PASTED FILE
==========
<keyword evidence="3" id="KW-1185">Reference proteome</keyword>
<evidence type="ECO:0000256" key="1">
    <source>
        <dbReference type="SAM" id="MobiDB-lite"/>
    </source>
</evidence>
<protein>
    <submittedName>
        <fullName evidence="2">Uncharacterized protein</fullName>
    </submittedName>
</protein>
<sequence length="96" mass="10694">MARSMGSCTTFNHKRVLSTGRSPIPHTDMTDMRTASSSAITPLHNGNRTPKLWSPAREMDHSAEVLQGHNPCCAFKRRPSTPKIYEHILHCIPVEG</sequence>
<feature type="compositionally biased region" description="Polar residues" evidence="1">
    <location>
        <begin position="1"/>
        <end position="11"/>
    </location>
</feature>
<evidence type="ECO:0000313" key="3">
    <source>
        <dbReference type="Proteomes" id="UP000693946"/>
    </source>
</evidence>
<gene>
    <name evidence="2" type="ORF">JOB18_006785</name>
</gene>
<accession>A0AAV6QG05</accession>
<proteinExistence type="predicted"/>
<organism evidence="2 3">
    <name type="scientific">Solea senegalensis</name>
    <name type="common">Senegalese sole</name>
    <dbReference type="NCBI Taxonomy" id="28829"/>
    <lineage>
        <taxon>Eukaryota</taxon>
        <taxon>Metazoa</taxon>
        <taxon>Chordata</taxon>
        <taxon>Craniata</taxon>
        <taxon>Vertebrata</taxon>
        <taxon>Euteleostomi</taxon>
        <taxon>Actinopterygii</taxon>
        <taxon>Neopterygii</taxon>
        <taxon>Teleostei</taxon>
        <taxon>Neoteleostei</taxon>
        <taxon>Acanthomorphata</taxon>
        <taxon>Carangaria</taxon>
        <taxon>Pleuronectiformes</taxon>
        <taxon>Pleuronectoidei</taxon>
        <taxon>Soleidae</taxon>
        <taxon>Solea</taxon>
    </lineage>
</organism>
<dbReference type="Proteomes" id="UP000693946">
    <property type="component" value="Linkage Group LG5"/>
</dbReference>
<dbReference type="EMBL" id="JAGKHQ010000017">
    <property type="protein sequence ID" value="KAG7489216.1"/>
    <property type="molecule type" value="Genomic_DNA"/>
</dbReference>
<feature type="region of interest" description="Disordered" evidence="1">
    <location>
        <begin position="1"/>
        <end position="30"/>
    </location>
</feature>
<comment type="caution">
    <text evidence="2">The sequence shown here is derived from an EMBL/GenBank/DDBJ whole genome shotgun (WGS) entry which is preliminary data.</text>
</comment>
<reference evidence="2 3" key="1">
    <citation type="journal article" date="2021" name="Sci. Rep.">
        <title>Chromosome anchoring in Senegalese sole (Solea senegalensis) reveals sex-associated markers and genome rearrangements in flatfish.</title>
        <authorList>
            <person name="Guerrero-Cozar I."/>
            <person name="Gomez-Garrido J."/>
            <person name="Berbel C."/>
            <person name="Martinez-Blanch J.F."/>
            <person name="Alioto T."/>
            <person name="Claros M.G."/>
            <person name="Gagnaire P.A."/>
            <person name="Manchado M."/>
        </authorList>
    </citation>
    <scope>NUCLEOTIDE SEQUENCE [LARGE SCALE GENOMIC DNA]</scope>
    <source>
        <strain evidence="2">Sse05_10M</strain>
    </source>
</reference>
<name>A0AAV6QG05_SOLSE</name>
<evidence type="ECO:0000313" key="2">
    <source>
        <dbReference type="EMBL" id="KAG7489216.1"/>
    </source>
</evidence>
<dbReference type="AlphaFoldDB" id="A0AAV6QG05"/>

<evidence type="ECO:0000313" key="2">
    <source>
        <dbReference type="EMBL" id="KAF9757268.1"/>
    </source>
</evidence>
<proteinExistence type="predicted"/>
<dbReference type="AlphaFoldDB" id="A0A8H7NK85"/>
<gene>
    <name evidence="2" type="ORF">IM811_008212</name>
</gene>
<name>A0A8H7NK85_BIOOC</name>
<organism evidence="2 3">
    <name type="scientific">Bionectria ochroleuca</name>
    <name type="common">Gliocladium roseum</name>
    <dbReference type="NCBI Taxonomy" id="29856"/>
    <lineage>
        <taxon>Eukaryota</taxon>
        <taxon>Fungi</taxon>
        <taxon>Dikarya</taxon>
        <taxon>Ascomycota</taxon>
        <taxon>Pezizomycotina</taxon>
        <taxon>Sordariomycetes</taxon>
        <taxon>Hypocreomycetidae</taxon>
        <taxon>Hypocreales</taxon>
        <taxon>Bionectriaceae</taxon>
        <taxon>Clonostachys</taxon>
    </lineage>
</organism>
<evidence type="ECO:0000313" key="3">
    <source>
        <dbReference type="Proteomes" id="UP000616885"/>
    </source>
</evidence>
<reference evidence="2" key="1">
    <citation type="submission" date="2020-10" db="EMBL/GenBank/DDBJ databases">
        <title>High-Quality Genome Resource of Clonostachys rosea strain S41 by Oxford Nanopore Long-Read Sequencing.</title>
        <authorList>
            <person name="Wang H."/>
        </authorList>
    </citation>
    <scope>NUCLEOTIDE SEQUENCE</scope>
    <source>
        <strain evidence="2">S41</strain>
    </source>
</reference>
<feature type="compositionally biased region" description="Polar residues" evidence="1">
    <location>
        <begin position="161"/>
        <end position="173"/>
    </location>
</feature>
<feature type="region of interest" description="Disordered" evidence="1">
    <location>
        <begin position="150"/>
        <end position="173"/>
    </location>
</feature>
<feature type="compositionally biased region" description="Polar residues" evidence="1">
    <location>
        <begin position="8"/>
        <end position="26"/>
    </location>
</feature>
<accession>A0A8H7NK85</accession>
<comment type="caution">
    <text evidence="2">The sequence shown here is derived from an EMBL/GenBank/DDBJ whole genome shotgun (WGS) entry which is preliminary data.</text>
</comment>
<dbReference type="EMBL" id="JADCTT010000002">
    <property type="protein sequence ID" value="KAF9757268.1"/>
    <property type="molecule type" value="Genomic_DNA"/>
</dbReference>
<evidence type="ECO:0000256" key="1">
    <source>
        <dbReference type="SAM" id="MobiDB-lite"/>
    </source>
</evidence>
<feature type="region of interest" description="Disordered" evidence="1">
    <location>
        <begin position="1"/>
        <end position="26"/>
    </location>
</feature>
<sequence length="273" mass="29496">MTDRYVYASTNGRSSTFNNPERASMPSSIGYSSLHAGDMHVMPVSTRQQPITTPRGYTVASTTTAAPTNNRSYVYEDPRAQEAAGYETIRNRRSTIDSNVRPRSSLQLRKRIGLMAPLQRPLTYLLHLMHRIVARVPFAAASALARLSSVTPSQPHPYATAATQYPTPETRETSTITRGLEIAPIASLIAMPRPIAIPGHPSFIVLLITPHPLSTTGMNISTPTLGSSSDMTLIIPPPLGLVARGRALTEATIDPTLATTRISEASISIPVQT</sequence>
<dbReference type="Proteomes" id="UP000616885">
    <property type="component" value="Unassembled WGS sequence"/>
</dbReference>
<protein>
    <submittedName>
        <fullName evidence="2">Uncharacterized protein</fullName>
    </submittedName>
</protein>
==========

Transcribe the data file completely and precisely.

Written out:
<keyword evidence="3" id="KW-1185">Reference proteome</keyword>
<evidence type="ECO:0000256" key="1">
    <source>
        <dbReference type="SAM" id="MobiDB-lite"/>
    </source>
</evidence>
<protein>
    <submittedName>
        <fullName evidence="2">Uncharacterized protein</fullName>
    </submittedName>
</protein>
<sequence length="96" mass="10694">MARSMGSCTTFNHKRVLSTGRSPIPHTDMTDMRTASSSAITPLHNGNRTPKLWSPAREMDHSAEVLQGHNPCCAFKRRPSTPKIYEHILHCIPVEG</sequence>
<feature type="compositionally biased region" description="Polar residues" evidence="1">
    <location>
        <begin position="1"/>
        <end position="11"/>
    </location>
</feature>
<evidence type="ECO:0000313" key="3">
    <source>
        <dbReference type="Proteomes" id="UP000693946"/>
    </source>
</evidence>
<gene>
    <name evidence="2" type="ORF">JOB18_006785</name>
</gene>
<accession>A0AAV6QG05</accession>
<proteinExistence type="predicted"/>
<organism evidence="2 3">
    <name type="scientific">Solea senegalensis</name>
    <name type="common">Senegalese sole</name>
    <dbReference type="NCBI Taxonomy" id="28829"/>
    <lineage>
        <taxon>Eukaryota</taxon>
        <taxon>Metazoa</taxon>
        <taxon>Chordata</taxon>
        <taxon>Craniata</taxon>
        <taxon>Vertebrata</taxon>
        <taxon>Euteleostomi</taxon>
        <taxon>Actinopterygii</taxon>
        <taxon>Neopterygii</taxon>
        <taxon>Teleostei</taxon>
        <taxon>Neoteleostei</taxon>
        <taxon>Acanthomorphata</taxon>
        <taxon>Carangaria</taxon>
        <taxon>Pleuronectiformes</taxon>
        <taxon>Pleuronectoidei</taxon>
        <taxon>Soleidae</taxon>
        <taxon>Solea</taxon>
    </lineage>
</organism>
<dbReference type="Proteomes" id="UP000693946">
    <property type="component" value="Linkage Group LG5"/>
</dbReference>
<dbReference type="EMBL" id="JAGKHQ010000017">
    <property type="protein sequence ID" value="KAG7489216.1"/>
    <property type="molecule type" value="Genomic_DNA"/>
</dbReference>
<feature type="region of interest" description="Disordered" evidence="1">
    <location>
        <begin position="1"/>
        <end position="30"/>
    </location>
</feature>
<comment type="caution">
    <text evidence="2">The sequence shown here is derived from an EMBL/GenBank/DDBJ whole genome shotgun (WGS) entry which is preliminary data.</text>
</comment>
<reference evidence="2 3" key="1">
    <citation type="journal article" date="2021" name="Sci. Rep.">
        <title>Chromosome anchoring in Senegalese sole (Solea senegalensis) reveals sex-associated markers and genome rearrangements in flatfish.</title>
        <authorList>
            <person name="Guerrero-Cozar I."/>
            <person name="Gomez-Garrido J."/>
            <person name="Berbel C."/>
            <person name="Martinez-Blanch J.F."/>
            <person name="Alioto T."/>
            <person name="Claros M.G."/>
            <person name="Gagnaire P.A."/>
            <person name="Manchado M."/>
        </authorList>
    </citation>
    <scope>NUCLEOTIDE SEQUENCE [LARGE SCALE GENOMIC DNA]</scope>
    <source>
        <strain evidence="2">Sse05_10M</strain>
    </source>
</reference>
<name>A0AAV6QG05_SOLSE</name>
<evidence type="ECO:0000313" key="2">
    <source>
        <dbReference type="EMBL" id="KAG7489216.1"/>
    </source>
</evidence>
<dbReference type="AlphaFoldDB" id="A0AAV6QG05"/>

<evidence type="ECO:0000313" key="2">
    <source>
        <dbReference type="EMBL" id="KAF9757268.1"/>
    </source>
</evidence>
<proteinExistence type="predicted"/>
<dbReference type="AlphaFoldDB" id="A0A8H7NK85"/>
<gene>
    <name evidence="2" type="ORF">IM811_008212</name>
</gene>
<name>A0A8H7NK85_BIOOC</name>
<organism evidence="2 3">
    <name type="scientific">Bionectria ochroleuca</name>
    <name type="common">Gliocladium roseum</name>
    <dbReference type="NCBI Taxonomy" id="29856"/>
    <lineage>
        <taxon>Eukaryota</taxon>
        <taxon>Fungi</taxon>
        <taxon>Dikarya</taxon>
        <taxon>Ascomycota</taxon>
        <taxon>Pezizomycotina</taxon>
        <taxon>Sordariomycetes</taxon>
        <taxon>Hypocreomycetidae</taxon>
        <taxon>Hypocreales</taxon>
        <taxon>Bionectriaceae</taxon>
        <taxon>Clonostachys</taxon>
    </lineage>
</organism>
<evidence type="ECO:0000313" key="3">
    <source>
        <dbReference type="Proteomes" id="UP000616885"/>
    </source>
</evidence>
<reference evidence="2" key="1">
    <citation type="submission" date="2020-10" db="EMBL/GenBank/DDBJ databases">
        <title>High-Quality Genome Resource of Clonostachys rosea strain S41 by Oxford Nanopore Long-Read Sequencing.</title>
        <authorList>
            <person name="Wang H."/>
        </authorList>
    </citation>
    <scope>NUCLEOTIDE SEQUENCE</scope>
    <source>
        <strain evidence="2">S41</strain>
    </source>
</reference>
<feature type="compositionally biased region" description="Polar residues" evidence="1">
    <location>
        <begin position="161"/>
        <end position="173"/>
    </location>
</feature>
<feature type="region of interest" description="Disordered" evidence="1">
    <location>
        <begin position="150"/>
        <end position="173"/>
    </location>
</feature>
<feature type="compositionally biased region" description="Polar residues" evidence="1">
    <location>
        <begin position="8"/>
        <end position="26"/>
    </location>
</feature>
<accession>A0A8H7NK85</accession>
<comment type="caution">
    <text evidence="2">The sequence shown here is derived from an EMBL/GenBank/DDBJ whole genome shotgun (WGS) entry which is preliminary data.</text>
</comment>
<dbReference type="EMBL" id="JADCTT010000002">
    <property type="protein sequence ID" value="KAF9757268.1"/>
    <property type="molecule type" value="Genomic_DNA"/>
</dbReference>
<evidence type="ECO:0000256" key="1">
    <source>
        <dbReference type="SAM" id="MobiDB-lite"/>
    </source>
</evidence>
<feature type="region of interest" description="Disordered" evidence="1">
    <location>
        <begin position="1"/>
        <end position="26"/>
    </location>
</feature>
<sequence length="273" mass="29496">MTDRYVYASTNGRSSTFNNPERASMPSSIGYSSLHAGDMHVMPVSTRQQPITTPRGYTVASTTTAAPTNNRSYVYEDPRAQEAAGYETIRNRRSTIDSNVRPRSSLQLRKRIGLMAPLQRPLTYLLHLMHRIVARVPFAAASALARLSSVTPSQPHPYATAATQYPTPETRETSTITRGLEIAPIASLIAMPRPIAIPGHPSFIVLLITPHPLSTTGMNISTPTLGSSSDMTLIIPPPLGLVARGRALTEATIDPTLATTRISEASISIPVQT</sequence>
<dbReference type="Proteomes" id="UP000616885">
    <property type="component" value="Unassembled WGS sequence"/>
</dbReference>
<protein>
    <submittedName>
        <fullName evidence="2">Uncharacterized protein</fullName>
    </submittedName>
</protein>